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Looking Glass Day
"’Twas brillig, and the slithy toves
Did gyre and gimble in the wabe:
All mimsy were the borogoves,
And the mome raths outgrabe."
~ Jabberwocky, Through the Looking Glass, and What Alice Found There, Lewis Carroll, 1871
If you feel as if you've fallen down a rabbit hole where "everything that is, isn't, and everything that isn't is," or if it seems as if you've pushed through a looking glass into a world of confusion where everything is backwards and all logic is reversed, you might be having a Looking Glass Day! The date of the official Looking Glass Day is derived from hints in the text of Lewis Carroll's "Through the Looking Glass." Both Alice and Humpty Dumpty make reference to events which mark the date as the day before Guy Fawkes Night and six months after the date of Alice's first adventure in Wonderland! In the story, Alice climbs up on the fireplace mantel and pokes at the wall-hung mirror behind the fireplace to discover that she is able to step through it to an alternative world! In this reflected version of her own house, she finds a book with looking-glass poetry, "Jabberwocky", whose reversed printing she can read only by holding it up to the mirror! Alice continues her adventures in this mirror world of twisted logic and confusion as one of the characters participating in an obfuscated virtual chess game with Alice as a pawn. 🐇 🕳️ ♘♟️♕
Looking Glass Day, November 4th, marks the fictionally derived date of of the story related in Through the Looking-Glass, and What Alice Found There, the 1871 novel by Lewis Carroll (Charles Lutwidge Dodgson).
In this sequel to Alice's Adventures in Wonderland (1865), set some six months later than the earlier book, Alice again enters a fantastical world, this time by climbing through a mirror into the world that she can see beyond it.
Alice Liddell, the model and inspriration for the storybook Alice, and Lewis Carroll were regular visitors to a house in Cudnall Street, Charlton Kings, owned by Alice Liddell's grandparents. The mirror which inspired Lewis Carroll to write the story is reported to be still in existence there.
This tartan, designed by Carol A.L. Martin, suggests a glass-tinted view of a mirror-image world.
As the story begins, in Chapter One, "Looking-Glass House," Alice is playing with a white kitten "Snowdrop" and a black kitten "Kitty" - the offspring of Dinah, Alice's cat in Alice's Adventures in Wonderland - when she ponders what the world is like on the other side of a mirror's reflection. Climbing up on the fireplace mantel, she pokes at the wall-hung mirror behind the fireplace and discovers, to her surprise, that she is able to step through it to an alternative world. In this reflected version of her own house, she finds a book with looking-glass poetry, "Jabberwocky", whose reversed printing she can read only by holding it up to the mirror. She also observes that the chess pieces have come to life, though they remain small enough for her to pick up.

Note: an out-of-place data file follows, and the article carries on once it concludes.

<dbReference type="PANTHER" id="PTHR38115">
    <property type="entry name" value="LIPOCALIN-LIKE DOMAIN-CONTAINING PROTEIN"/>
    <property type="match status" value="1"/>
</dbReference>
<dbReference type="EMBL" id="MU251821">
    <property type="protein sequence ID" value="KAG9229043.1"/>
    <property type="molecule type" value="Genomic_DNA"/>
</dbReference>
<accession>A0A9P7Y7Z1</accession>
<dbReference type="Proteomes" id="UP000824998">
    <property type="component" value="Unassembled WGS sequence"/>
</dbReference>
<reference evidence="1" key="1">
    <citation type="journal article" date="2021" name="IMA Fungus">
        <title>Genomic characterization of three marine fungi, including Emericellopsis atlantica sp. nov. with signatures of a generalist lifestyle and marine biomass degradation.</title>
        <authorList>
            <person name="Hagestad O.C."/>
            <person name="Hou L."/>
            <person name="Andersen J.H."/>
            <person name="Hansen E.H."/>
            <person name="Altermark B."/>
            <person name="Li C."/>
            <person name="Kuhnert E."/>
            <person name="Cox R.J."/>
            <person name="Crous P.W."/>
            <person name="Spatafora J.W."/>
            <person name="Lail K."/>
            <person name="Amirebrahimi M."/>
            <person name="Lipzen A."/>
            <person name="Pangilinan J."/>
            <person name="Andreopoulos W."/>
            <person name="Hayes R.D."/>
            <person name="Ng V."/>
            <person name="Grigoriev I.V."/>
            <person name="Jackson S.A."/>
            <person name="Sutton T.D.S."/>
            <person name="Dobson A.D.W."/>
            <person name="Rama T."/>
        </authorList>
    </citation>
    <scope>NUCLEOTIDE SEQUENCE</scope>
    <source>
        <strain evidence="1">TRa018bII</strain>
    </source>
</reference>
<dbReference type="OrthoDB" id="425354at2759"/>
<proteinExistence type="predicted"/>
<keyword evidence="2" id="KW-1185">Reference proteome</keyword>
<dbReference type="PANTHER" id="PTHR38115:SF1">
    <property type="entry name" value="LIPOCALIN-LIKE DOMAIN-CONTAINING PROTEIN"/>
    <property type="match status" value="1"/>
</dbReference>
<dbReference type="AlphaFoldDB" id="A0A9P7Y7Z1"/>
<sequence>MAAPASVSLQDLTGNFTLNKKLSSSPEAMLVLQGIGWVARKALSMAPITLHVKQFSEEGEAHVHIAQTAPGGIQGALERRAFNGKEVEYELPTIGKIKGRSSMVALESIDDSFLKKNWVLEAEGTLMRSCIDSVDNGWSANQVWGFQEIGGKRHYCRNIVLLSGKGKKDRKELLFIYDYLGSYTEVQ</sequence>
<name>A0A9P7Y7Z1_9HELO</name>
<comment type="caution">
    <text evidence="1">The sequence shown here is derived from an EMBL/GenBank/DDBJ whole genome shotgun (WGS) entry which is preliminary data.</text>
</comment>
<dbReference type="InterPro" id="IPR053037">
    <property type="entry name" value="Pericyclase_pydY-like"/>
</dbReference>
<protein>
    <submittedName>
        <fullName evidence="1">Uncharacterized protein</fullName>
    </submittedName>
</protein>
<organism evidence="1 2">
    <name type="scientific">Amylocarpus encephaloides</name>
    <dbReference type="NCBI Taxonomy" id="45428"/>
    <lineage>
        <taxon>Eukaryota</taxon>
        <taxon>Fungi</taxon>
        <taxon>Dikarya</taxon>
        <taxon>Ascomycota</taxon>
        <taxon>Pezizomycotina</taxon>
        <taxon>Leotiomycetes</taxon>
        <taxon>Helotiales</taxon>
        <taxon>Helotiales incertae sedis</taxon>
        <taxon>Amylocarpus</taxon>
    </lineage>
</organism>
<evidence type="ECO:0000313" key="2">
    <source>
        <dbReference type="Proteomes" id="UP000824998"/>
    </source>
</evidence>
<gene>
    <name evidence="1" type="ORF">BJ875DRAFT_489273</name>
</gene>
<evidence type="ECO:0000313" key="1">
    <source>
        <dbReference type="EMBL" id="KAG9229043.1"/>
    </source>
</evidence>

The themes and settings of Through the Looking-Glass make it a kind of mirror image of Wonderland.
Whereas the first book has the deck of cards as a theme, this book is based on a game of chess, played on a giant chessboard with fields for squares. Most main characters in the story are represented by a chess piece or animals, with Alice herself being a pawn.
The looking-glass world is divided into sections by brooks or streams, with the crossing of each brook usually signifying a notable change in the scene and action of the story: the brooks represent the divisions between squares on the chessboard, and Alice's crossing of them signifies advancing of her piece one square.
Through the Looking-Glass includes the celebrated nonsense verse "Jabberwocky."
Some of the words that Carroll created for this poem, such as "chortled" and "galumphing", have now entered the English language and are listed in the Oxford English Dictionary. The word "jabberwocky" itself has come to refer to nonsense language.
The original novel, Alice in Wonderland has been translated into at least 174 languages, including many variants of Scots: Scots, Scots (Border), Scots (Caithness), Scots (Glaswegian), Scots (North-East or Doric), Scots (Shetland), Scots (Synthetic or Lallans), Scots (Ulster), Scots (West Central Scots or Ayrshire), and Scottish Gaelic.
And so too this much studied poem with its fanciful words has also been translated into many
languages with grammatically and linguistically appropriate substitutions.
Here's the beginning of the curious French translation by Frank L. Warrin:
Il brilgue: les tôves lubricilleux
Se gyrent en vrillant dans le guave.
Enmîmés sont les gougebosqueux
Et le mômerade horsgrave.
For more about this fascinating poem and for more translations into different languages, click the famous illustration by John Tenniel of Alice moving through the looking glass.